syncategorematic


Also found in: Thesaurus, Wikipedia.

syncategorematic

(sɪnˌkætəˌɡɔːrəˈmætɪk)
adj
(Philosophy) philosophy applying to expressions that are not in any of Aristotle's categories, but form meaningful expressions together with them, such as conjunctions and adverbs
Collins English Dictionary – Complete and Unabridged, 12th Edition 2014 © HarperCollins Publishers 1991, 1994, 1998, 2000, 2003, 2006, 2007, 2009, 2011, 2014

syncategorematic

a word that cannot be used as a term in its own right in logic, as an adverb or preposition. — syncategorematic, adj.
See also: Language
-Ologies & -Isms. Copyright 2008 The Gale Group, Inc. All rights reserved.
ThesaurusAntonymsRelated WordsSynonymsLegend:
Adj.1.syncategorematic - of a term that cannot stand as the subject or (especially) the predicate of a proposition but must be used in conjunction with other terms; "`or' is a syncategorematic term"
logic - the branch of philosophy that analyzes inference
categorematic - of a term or phrase capable of standing as the subject or (especially) the predicate of a proposition
Based on WordNet 3.0, Farlex clipart collection. © 2003-2012 Princeton University, Farlex Inc.
References in periodicals archive ?
Charlton compares accounts of what it is to say something he finds in Plato, Frege, and Grice, and he distinguishes linguistic from practical meaning and words that signify things from "syncategorematic" or "grammatical" words.
say[ing] that there are infinitely many objects of a certain kind ('infinitely' being taken in the syncategorematic sense) simply means that given any finite number of these objects there will be some larger number of them." (51)
syncategorematic phrase to the model form: "[p]ursuant to Article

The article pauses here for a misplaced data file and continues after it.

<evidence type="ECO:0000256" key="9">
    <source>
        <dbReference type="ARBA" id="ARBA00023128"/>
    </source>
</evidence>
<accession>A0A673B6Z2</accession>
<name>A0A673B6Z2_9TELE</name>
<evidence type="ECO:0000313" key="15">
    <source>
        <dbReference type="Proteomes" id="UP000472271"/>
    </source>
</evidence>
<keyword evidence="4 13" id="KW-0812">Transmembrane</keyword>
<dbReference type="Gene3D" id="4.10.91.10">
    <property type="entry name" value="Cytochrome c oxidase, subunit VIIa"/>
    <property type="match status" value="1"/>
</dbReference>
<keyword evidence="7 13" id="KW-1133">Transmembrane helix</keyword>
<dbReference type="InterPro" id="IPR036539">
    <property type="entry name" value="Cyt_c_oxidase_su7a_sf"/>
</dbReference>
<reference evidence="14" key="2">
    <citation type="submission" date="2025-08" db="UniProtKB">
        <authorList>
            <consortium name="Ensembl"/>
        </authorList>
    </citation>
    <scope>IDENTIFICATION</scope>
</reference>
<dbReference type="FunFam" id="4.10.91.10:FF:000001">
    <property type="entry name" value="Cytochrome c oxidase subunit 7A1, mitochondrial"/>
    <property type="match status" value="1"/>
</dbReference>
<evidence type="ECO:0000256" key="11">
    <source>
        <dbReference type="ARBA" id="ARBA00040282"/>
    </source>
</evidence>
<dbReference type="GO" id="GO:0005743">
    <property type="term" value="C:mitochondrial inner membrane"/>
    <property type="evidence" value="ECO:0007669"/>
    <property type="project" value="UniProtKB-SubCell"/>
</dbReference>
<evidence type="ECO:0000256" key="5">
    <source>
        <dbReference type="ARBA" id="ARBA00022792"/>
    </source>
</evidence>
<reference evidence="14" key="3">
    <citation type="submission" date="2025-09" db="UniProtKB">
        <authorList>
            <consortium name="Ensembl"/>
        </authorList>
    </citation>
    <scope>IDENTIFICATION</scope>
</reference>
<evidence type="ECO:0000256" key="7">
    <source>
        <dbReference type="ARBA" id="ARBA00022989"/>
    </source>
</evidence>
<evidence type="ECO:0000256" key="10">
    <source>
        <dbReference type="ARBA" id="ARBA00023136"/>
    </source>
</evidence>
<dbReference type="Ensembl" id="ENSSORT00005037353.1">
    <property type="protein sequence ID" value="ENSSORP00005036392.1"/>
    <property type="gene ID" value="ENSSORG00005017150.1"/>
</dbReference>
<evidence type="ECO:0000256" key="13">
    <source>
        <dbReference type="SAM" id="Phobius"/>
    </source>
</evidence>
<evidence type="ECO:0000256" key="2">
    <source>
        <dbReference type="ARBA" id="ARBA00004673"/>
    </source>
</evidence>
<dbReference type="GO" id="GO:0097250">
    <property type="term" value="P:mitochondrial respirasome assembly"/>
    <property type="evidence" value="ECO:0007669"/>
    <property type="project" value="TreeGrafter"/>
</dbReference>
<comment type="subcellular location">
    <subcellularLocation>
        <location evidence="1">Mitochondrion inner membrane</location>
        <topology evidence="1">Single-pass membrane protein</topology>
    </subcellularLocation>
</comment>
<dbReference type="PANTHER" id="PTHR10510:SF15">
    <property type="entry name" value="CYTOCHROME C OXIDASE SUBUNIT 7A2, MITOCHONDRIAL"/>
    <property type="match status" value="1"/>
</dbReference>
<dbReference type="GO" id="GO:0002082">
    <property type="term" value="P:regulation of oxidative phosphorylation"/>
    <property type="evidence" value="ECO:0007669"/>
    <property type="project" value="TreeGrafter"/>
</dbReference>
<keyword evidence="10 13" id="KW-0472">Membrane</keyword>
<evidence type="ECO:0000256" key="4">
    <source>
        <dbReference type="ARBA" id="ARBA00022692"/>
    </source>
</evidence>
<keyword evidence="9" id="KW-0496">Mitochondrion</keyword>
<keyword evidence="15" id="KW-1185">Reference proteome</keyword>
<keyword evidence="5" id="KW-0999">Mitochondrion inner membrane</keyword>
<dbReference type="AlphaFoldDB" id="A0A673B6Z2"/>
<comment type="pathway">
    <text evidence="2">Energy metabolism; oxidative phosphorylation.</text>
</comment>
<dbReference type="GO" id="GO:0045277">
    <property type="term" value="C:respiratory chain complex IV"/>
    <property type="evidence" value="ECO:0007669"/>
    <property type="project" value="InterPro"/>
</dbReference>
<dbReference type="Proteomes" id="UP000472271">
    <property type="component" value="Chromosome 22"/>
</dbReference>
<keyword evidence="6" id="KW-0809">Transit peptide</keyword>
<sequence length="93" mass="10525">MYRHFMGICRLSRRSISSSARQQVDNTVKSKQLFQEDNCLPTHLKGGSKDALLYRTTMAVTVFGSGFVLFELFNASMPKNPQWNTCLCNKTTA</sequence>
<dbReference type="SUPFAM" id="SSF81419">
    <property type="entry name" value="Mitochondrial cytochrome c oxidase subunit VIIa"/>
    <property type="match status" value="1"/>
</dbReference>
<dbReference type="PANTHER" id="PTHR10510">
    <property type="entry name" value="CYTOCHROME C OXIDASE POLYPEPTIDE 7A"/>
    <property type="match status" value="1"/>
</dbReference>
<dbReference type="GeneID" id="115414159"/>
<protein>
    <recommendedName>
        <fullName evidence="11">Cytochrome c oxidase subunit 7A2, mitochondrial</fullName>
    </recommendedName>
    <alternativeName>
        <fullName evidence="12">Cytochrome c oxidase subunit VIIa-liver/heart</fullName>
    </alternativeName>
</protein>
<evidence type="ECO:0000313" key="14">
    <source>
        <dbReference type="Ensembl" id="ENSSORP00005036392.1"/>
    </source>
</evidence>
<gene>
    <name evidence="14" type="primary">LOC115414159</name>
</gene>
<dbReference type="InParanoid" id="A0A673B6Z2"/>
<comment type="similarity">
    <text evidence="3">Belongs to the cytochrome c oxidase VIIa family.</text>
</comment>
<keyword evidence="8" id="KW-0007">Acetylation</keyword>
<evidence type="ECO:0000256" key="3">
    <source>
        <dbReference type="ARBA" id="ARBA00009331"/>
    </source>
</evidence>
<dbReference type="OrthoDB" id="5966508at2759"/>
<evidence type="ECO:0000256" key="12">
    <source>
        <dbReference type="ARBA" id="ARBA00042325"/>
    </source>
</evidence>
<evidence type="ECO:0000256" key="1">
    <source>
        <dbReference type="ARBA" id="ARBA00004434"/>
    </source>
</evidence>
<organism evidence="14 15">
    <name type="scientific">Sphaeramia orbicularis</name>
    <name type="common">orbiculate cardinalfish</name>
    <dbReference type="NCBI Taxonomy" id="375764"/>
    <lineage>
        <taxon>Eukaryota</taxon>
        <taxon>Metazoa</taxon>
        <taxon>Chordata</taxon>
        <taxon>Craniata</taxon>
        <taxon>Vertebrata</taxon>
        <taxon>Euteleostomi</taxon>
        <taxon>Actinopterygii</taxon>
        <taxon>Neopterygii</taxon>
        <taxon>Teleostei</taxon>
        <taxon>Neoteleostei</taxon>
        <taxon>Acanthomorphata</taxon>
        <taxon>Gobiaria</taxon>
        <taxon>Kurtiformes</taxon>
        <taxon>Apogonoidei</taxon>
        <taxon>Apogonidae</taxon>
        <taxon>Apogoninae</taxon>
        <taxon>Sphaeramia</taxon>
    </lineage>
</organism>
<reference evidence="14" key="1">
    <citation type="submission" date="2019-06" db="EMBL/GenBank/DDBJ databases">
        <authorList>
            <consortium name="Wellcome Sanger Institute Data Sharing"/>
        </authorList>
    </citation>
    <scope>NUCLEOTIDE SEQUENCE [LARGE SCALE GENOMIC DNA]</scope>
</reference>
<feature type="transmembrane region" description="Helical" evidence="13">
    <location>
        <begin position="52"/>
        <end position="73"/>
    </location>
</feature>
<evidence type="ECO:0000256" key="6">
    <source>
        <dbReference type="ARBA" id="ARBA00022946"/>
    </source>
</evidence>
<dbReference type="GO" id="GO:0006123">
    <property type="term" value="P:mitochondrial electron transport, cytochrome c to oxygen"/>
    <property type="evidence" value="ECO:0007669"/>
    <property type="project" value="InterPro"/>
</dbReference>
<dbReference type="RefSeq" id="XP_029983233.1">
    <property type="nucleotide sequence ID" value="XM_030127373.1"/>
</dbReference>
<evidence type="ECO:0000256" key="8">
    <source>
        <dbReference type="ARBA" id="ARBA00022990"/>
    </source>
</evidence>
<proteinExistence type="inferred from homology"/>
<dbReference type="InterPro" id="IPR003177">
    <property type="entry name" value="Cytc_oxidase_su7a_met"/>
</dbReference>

Yrjonsuuri reads Ockham's theory of connotative terms in the light of his account of syncategorematic language and hence understands his mental language as a universal grammar (akin to Chomsky's), which (unlike Chomsky's) is acquired (non-innate) and represents a mind-independently structured word.
When syncategorematic words are brought into play it becomes natural to take the propositio rather than the component words as the basic unit of meaning."
I take it, though, that any theory of meaning employed will apply to both classes of expression (syncategorematic and categorematic).
This is so because the phrase v UZASNYX MUCENIJAX must semantically bear on the SemA X of 'die', whose expression must be the syntactic subject of the clause: v UZASNYX MUCENIJAX is syncategorematic. A third case is presented in Ivan napilsja do certikov, lit.
This is a source of error for many" and "such a production of abstract nouns from adverbs, conjunctions, prepositions, verbs, and syncategorematic terms creates many difficulties and leads many into errors." (135) Ockham ascribes these errors to the distance which separates modern readers from the original context in which these terms were used and understood: ancient writers and their audience were well aware that terms such as instant, point, motion, and change should not be taken literally ("de virtute sermonis"), but readers in later periods no longer realized this.
"Politics" indirectly resembles what in the medieval scholastic tradition was called a syncategorematic term.
If it does not, then its role is completely syncategorematic, that is, it is then a contextually defined "incomplete symbol" having no content itself yet affecting the content of the larger expressions of which it is a part (the supplemented word and the supplemented sentence in which it occurs)--like a right parenthesis or a crucially placed comma.
Primitive (absolute) terms are acquired first in experience and semantically complex (connotative) terms are formed by combining primitive categorematic terms with syncategorematic terms according to the same recursive procedures which explain how mental sentences or thoughts are constructed.
You now operates as a sort of syncategorematic term or discourse particle, whose chief function is to establish cohesion amongst the various narrative units uttered, lived, and interpreted in closed-circuit diegesis by the fictional protagonist herself.